Welt: The welt is one of the keys to a long shoe life. This is the piece of leather around the edge of the sole which the rest of the boot is attached to. Most Red Wings are made with Goodyear-welt construction. This patented process makes the boots weather resistant and allows them to be resoled again and again.
Last: This is the silhouette of a shoe or boot. In the manufacturing process, the shoe upper is pulled over the last to give it its shape. Red Wing uses at least eight different lasts dating back to the 1930s.
Cap Toe: A self-explanatory style in which an additional layer of leather forms a reinforcement “cap” over the toe (read: added durability).
Moc Toe: One of Red Wing’s most recognizable toe shapes. Named for the moccasin style and shape, this style is created when the leather seams meet on the top of the toe.
Vibram: One of the oldest and most storied rubber outsole brands, Vibram is renowned for its quality.
Lug Sole: A classic rubber sole construction common in Red Wings and most other heavy-duty work boots featuring thick rubber treads. Invented by Vibram, the lug sole provides great traction and weather protection.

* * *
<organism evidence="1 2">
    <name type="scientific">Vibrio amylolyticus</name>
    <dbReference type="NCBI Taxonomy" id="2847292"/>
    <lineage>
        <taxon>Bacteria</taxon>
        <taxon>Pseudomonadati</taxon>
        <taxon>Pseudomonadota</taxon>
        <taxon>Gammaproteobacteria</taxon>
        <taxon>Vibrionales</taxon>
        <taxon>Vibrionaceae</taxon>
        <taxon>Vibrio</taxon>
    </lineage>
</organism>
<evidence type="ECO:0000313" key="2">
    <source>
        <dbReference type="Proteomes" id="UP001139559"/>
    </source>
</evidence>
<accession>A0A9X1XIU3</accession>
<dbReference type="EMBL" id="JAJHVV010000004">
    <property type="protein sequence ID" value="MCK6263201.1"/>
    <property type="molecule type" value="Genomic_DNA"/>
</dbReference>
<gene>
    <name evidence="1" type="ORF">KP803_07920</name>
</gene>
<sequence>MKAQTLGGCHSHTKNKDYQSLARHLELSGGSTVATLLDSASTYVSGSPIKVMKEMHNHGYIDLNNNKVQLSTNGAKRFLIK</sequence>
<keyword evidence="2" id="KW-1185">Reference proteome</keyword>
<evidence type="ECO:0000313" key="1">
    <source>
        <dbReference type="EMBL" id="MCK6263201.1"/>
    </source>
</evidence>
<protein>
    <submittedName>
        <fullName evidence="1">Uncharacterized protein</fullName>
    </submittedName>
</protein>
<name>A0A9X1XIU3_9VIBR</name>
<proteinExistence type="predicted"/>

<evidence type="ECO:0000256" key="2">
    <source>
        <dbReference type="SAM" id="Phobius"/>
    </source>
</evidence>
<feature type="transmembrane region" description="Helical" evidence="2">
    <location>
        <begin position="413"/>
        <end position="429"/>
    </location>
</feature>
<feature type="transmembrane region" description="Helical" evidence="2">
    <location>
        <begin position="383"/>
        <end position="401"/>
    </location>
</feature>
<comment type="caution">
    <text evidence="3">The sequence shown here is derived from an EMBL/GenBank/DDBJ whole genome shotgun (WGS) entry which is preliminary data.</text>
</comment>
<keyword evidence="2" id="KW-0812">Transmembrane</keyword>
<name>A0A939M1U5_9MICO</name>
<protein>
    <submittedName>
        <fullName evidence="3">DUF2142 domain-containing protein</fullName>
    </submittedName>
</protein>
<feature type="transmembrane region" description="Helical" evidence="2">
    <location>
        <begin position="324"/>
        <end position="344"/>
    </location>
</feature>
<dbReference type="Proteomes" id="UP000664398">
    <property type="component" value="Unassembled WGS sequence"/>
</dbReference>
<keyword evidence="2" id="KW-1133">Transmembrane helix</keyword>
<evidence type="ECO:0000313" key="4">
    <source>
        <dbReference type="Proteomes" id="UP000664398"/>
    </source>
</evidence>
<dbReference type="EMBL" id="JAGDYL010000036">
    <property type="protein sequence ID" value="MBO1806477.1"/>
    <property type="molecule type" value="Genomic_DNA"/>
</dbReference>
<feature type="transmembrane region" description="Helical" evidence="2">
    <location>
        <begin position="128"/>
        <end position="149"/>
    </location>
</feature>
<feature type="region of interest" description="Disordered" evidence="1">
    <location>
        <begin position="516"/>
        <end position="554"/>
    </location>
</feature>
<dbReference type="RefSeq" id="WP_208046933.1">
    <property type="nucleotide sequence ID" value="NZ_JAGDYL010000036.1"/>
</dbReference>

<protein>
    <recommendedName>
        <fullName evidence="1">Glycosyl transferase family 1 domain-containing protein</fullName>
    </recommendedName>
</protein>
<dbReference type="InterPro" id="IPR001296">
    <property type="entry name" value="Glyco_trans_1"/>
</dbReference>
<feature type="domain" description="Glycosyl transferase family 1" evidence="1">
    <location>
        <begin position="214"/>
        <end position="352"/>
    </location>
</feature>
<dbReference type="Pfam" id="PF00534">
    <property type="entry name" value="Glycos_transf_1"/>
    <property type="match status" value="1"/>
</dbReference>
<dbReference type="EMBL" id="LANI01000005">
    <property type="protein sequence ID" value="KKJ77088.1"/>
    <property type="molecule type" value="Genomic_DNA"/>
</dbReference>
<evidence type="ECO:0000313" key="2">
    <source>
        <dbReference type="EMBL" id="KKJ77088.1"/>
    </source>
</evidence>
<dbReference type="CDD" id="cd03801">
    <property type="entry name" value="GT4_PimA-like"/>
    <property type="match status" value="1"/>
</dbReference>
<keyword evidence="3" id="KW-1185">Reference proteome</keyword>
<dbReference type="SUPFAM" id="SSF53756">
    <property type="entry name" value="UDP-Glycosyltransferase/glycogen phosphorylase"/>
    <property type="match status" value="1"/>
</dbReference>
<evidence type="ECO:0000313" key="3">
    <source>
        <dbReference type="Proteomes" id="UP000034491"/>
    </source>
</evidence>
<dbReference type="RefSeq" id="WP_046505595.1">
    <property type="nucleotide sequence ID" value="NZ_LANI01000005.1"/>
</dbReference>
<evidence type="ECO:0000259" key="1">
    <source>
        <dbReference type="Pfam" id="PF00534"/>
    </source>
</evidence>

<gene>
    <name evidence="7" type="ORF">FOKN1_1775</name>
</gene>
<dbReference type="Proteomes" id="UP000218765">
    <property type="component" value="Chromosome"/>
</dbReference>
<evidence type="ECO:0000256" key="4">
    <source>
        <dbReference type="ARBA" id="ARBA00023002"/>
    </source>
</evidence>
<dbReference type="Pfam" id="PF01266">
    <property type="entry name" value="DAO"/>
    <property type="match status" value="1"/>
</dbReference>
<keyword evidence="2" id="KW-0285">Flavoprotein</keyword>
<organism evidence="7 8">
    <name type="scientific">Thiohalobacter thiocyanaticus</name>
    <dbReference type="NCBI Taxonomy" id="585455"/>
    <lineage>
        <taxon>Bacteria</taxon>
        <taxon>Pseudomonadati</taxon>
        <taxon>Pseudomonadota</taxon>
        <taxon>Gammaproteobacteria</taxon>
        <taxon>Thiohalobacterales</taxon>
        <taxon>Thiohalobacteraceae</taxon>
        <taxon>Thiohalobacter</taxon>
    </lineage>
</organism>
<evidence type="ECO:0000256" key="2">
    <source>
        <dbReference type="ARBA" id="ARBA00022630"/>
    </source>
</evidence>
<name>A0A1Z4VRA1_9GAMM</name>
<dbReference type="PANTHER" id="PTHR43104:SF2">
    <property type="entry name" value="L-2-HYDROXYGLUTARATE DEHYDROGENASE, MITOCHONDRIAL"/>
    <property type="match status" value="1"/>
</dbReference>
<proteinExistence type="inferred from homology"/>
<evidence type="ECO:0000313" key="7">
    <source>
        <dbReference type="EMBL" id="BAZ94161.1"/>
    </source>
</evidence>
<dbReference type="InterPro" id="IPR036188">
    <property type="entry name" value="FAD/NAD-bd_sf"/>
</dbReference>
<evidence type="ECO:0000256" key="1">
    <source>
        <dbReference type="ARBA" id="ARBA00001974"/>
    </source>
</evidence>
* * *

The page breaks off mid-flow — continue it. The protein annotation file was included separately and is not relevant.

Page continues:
Traction Tred: This non-marking outsole is most closely associated with Red Wing boots. The large white rubber wedge won’t mark factory floors and provides generous cushioning.
Irish Setter: Irish Setter is a traditional Red Wing brand geared towards hunters. While the modern styles feature insulation and cushioning, the vintage Irish Setter line is more akin to Red Wing Heritage styles. You can find many older pairs on eBay and Etsy — they’re easily identified by the Irish Setter logo on the inside of the tongue. Red Wing Heritage also reproduces a few of the best vintage styles, but to get your hands on those you will have to look in Japan.
Making one pair of Red Wings takes about 250 steps from start to finish. While we are not going to list them in detail, here is a short breakdown of how these legendary boots are made.
It all starts with the leather. All Red Wing Heritage boots are made from leather tanned at S.B. Foot Tanning Company. Owned by Red Wing since the 1980s, the tannery has been providing leather for Red Wing since they opened their doors in 1905. All the hides are tanned by hand with the company’s wooden tanning casks in a factory just down the road from Red Wing’s facilities.